Abstract: The frequency-domain properties of nonstationary functional time series often contain valuable information. These properties are characterized through its time-varying power spectrum, which describes the contribution to the variability of a functional time series from waveforms oscillating at different frequencies over time. Practitioners seeking low-dimensional summary measures of the power spectrum often partition frequencies into bands and create collapsed measures of power within these bands. However, standard frequency bands have largely been developed through subjective inspection of time series data and may not provide adequate summary measures of the power spectrum. In this work we provide an adaptive frequency band estimation for nonstationary functional time series that adequately summarizes the time-varying dynamics of the series and simultaneously accounts for the complex interaction between the functional and temporal dependence structures. We develop scan statistics that takes a high value around any change in the frequency domain. We establish the theoretical properties of this statistic and develop a computationally efficient scalable algorithm to implement it. The validity of our method is also justified through numerous simulation studies and application to EEG data.
Abstract: The dramatic growth of big datasets presents a new challenge to data storage and analysis. Data reduction, or subsampling, that extracts useful information from datasets is a crucial step in big data analysis. We propose an orthogonal subsampling (OSS) approach for big data with a focus on linear regression models. The approach is inspired by the fact that an orthogonal array of two levels provides the best experimental design for linear regression models in the sense that it minimizes the average variance of the estimated parameters and provides the best predictions. The merits of OSS are three-fold: (i) it is easy to implement and fast; (ii) it is suitable for distributed parallel computing and ensures the subsamples selected in different batches have no common data points; and (iii) it outperforms existing methods in minimizing the mean squared errors of the estimated parameters and maximizing the efficiencies of the selected subsamples. Theoretical results and extensive numerical results show that the OSS approach is superior to existing subsampling approaches. It is also more robust to the presence of interactions among covariates and, when they do exist, OSS provides more precise estimates of the interaction effects than existing methods. The advantages of OSS are also illustrated through analysis of real data.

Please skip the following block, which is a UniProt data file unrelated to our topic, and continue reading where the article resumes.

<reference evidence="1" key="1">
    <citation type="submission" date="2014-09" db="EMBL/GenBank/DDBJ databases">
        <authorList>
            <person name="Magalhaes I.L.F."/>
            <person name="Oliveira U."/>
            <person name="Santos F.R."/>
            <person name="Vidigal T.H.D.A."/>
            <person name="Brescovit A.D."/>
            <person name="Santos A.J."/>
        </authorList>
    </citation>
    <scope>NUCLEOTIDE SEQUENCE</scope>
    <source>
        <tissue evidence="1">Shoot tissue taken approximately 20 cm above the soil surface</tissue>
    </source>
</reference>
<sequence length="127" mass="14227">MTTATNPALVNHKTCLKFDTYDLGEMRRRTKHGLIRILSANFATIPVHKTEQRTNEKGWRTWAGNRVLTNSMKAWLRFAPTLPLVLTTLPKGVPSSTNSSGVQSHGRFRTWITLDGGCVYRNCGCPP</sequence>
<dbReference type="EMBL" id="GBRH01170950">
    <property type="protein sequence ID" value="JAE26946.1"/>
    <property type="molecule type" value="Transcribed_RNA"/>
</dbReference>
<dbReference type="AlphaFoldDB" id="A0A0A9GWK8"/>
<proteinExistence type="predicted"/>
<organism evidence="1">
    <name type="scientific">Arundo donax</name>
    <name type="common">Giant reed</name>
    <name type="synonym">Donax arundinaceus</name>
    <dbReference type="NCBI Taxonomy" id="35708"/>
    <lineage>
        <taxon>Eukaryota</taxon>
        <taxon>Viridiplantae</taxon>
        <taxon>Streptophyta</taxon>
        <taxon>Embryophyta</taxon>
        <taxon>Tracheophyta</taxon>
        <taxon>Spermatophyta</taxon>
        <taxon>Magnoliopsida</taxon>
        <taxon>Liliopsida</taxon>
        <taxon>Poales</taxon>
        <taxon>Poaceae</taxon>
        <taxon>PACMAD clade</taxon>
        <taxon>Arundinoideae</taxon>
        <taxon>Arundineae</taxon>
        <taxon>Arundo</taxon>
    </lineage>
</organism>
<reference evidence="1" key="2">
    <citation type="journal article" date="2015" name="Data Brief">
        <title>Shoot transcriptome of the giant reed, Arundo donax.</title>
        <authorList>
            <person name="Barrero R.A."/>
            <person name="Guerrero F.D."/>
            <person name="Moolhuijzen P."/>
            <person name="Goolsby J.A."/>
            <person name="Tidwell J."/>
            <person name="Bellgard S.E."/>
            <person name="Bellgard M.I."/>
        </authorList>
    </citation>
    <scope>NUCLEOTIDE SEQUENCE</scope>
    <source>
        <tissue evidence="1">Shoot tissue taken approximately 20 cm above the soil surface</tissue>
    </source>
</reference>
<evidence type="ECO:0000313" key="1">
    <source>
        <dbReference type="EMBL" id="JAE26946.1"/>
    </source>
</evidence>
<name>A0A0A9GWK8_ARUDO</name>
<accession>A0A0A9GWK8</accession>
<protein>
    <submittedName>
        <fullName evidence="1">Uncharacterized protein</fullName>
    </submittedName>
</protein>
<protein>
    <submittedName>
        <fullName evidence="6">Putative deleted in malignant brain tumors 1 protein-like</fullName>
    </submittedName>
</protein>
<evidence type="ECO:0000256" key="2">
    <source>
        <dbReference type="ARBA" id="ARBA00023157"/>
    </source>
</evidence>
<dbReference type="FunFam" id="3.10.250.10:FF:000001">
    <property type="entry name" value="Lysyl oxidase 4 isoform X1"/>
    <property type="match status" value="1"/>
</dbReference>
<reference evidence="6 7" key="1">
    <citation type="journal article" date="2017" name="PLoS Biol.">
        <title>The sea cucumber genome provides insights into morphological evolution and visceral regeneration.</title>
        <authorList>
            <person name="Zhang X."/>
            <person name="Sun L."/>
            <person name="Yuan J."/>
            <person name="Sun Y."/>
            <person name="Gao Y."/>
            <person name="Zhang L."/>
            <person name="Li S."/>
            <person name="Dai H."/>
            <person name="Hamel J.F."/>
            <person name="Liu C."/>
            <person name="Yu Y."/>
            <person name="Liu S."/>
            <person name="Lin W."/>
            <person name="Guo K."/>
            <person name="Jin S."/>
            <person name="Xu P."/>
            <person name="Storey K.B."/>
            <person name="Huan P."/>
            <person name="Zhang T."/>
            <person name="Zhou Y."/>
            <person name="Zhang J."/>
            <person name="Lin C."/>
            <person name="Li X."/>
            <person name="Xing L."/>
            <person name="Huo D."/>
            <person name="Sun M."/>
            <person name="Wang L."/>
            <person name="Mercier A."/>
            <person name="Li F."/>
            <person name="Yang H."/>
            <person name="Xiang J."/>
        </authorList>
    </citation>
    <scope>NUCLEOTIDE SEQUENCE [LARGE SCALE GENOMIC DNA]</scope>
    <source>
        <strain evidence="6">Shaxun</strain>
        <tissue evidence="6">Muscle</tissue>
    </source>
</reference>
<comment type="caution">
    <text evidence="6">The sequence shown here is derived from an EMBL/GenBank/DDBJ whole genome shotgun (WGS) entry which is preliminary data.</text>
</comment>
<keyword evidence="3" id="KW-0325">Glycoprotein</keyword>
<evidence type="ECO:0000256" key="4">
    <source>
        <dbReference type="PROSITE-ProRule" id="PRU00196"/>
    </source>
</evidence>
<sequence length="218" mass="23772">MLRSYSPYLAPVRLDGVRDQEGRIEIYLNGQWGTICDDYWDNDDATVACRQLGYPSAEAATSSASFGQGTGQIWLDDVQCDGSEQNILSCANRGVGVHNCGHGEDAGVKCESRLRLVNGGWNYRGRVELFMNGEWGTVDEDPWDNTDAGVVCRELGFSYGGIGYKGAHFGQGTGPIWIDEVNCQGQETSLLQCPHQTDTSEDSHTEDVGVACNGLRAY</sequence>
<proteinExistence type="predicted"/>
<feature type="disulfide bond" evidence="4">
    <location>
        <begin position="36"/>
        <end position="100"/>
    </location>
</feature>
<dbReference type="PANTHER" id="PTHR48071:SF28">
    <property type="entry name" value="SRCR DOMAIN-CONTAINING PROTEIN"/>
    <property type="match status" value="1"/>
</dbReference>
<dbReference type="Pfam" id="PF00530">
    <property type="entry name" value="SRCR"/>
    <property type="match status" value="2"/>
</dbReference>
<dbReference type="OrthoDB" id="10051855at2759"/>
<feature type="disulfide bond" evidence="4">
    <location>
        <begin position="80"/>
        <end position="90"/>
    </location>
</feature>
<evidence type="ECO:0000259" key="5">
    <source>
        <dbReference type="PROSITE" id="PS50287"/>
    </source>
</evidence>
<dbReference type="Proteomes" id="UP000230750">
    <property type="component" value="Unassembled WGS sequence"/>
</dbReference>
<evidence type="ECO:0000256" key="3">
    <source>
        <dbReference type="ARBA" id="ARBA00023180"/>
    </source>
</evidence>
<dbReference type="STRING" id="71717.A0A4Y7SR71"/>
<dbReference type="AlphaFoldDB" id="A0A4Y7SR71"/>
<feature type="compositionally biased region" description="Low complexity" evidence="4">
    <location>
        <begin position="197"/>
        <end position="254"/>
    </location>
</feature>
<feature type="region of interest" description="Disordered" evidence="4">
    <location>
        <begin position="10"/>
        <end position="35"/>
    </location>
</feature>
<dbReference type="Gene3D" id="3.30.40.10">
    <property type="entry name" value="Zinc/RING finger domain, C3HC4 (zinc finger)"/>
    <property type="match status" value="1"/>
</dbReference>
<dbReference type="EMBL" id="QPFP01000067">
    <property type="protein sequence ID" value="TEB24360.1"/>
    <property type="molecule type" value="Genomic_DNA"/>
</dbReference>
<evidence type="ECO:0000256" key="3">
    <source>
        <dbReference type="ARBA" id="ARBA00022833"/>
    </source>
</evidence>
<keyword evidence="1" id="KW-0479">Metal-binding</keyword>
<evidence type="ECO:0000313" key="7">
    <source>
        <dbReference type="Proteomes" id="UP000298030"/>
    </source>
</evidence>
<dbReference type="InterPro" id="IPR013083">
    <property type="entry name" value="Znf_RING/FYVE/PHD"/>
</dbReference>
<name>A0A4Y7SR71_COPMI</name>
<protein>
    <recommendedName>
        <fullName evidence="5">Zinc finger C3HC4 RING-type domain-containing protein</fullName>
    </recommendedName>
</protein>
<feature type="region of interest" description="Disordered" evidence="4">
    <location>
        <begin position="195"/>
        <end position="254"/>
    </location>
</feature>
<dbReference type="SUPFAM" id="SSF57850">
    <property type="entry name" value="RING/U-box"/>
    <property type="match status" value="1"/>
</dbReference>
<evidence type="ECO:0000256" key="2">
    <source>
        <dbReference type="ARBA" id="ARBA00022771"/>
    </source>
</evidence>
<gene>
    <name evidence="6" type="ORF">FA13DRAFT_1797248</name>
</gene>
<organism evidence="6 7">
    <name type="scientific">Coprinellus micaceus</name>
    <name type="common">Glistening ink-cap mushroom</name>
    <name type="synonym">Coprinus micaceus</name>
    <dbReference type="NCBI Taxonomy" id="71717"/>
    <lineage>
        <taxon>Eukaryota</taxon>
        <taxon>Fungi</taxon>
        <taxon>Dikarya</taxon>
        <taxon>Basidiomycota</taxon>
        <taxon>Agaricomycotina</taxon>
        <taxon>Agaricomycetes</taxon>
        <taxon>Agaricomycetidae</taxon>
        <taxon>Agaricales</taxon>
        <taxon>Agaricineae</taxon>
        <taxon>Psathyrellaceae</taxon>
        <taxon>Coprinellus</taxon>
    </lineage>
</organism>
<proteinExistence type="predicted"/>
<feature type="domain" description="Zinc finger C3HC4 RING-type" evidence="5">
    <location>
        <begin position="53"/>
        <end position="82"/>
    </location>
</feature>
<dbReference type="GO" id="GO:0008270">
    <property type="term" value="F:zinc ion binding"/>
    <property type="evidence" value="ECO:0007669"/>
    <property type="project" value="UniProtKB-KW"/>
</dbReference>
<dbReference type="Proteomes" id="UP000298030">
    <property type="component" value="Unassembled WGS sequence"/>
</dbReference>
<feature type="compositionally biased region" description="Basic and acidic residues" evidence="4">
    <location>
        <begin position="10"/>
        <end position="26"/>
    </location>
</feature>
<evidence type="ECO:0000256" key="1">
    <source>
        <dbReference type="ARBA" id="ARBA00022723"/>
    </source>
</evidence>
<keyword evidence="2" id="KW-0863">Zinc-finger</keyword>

Abstract: Nowadays, we are living in the era of “Big Data.” A significant portion of big data is big spatial data captured through advanced technologies or large-scale simulations. Explosive growth in spatial and spatiotemporal data emphasizes the need for developing new and computationally efficient methods and credible theoretical support tailored for analyzing such large-scale data. Parallel statistical computing has proved to be a handy tool when dealing with big data. In general, it uses multiple processing elements simultaneously to solve a problem. However, it is hard to execute the conventional spatial regressions in parallel. This talk will introduce a novel parallel smoothing technique for generalized partially linear spatially varying coefficient models, which can be used under different hardware parallelism levels. Moreover, conflated with concurrent computing, the proposed method can be easily extended to the distributed system. Regarding the theoretical support of estimators from the proposed parallel algorithm, we first establish the asymptotical normality of linear estimators. Secondly, we show that the spline estimators reach the same convergence rate as the global spline estimators. The proposed method is evaluated through extensive simulation studies and an analysis of the US loan application data.
4176 Campus Drive - William E. Kirwan Hall
College Park, MD 20742-4015
P: 301.405.5047 | F: 301.314.0827